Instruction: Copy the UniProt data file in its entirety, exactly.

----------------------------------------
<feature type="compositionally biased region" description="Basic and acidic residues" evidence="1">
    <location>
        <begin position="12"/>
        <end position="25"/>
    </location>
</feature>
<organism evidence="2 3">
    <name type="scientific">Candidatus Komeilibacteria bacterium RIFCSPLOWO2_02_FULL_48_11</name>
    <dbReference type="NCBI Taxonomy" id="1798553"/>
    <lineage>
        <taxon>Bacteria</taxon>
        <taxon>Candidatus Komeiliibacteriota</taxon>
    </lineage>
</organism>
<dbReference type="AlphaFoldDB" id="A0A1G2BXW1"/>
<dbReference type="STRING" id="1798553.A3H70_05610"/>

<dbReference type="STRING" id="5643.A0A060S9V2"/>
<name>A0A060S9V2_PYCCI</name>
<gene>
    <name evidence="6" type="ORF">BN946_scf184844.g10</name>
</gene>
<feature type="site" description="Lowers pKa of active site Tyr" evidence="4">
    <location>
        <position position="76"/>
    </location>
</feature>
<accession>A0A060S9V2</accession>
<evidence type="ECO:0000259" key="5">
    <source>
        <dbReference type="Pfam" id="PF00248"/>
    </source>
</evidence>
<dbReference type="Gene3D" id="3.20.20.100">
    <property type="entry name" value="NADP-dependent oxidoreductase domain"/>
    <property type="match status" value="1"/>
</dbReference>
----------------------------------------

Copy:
<feature type="compositionally biased region" description="Basic and acidic residues" evidence="1">
    <location>
        <begin position="12"/>
        <end position="25"/>
    </location>
</feature>
<organism evidence="2 3">
    <name type="scientific">Candidatus Komeilibacteria bacterium RIFCSPLOWO2_02_FULL_48_11</name>
    <dbReference type="NCBI Taxonomy" id="1798553"/>
    <lineage>
        <taxon>Bacteria</taxon>
        <taxon>Candidatus Komeiliibacteriota</taxon>
    </lineage>
</organism>
<dbReference type="AlphaFoldDB" id="A0A1G2BXW1"/>
<dbReference type="STRING" id="1798553.A3H70_05610"/>

<dbReference type="STRING" id="5643.A0A060S9V2"/>
<name>A0A060S9V2_PYCCI</name>
<gene>
    <name evidence="6" type="ORF">BN946_scf184844.g10</name>
</gene>
<feature type="site" description="Lowers pKa of active site Tyr" evidence="4">
    <location>
        <position position="76"/>
    </location>
</feature>
<accession>A0A060S9V2</accession>
<evidence type="ECO:0000259" key="5">
    <source>
        <dbReference type="Pfam" id="PF00248"/>
    </source>
</evidence>
<dbReference type="Gene3D" id="3.20.20.100">
    <property type="entry name" value="NADP-dependent oxidoreductase domain"/>
    <property type="match status" value="1"/>
</dbReference>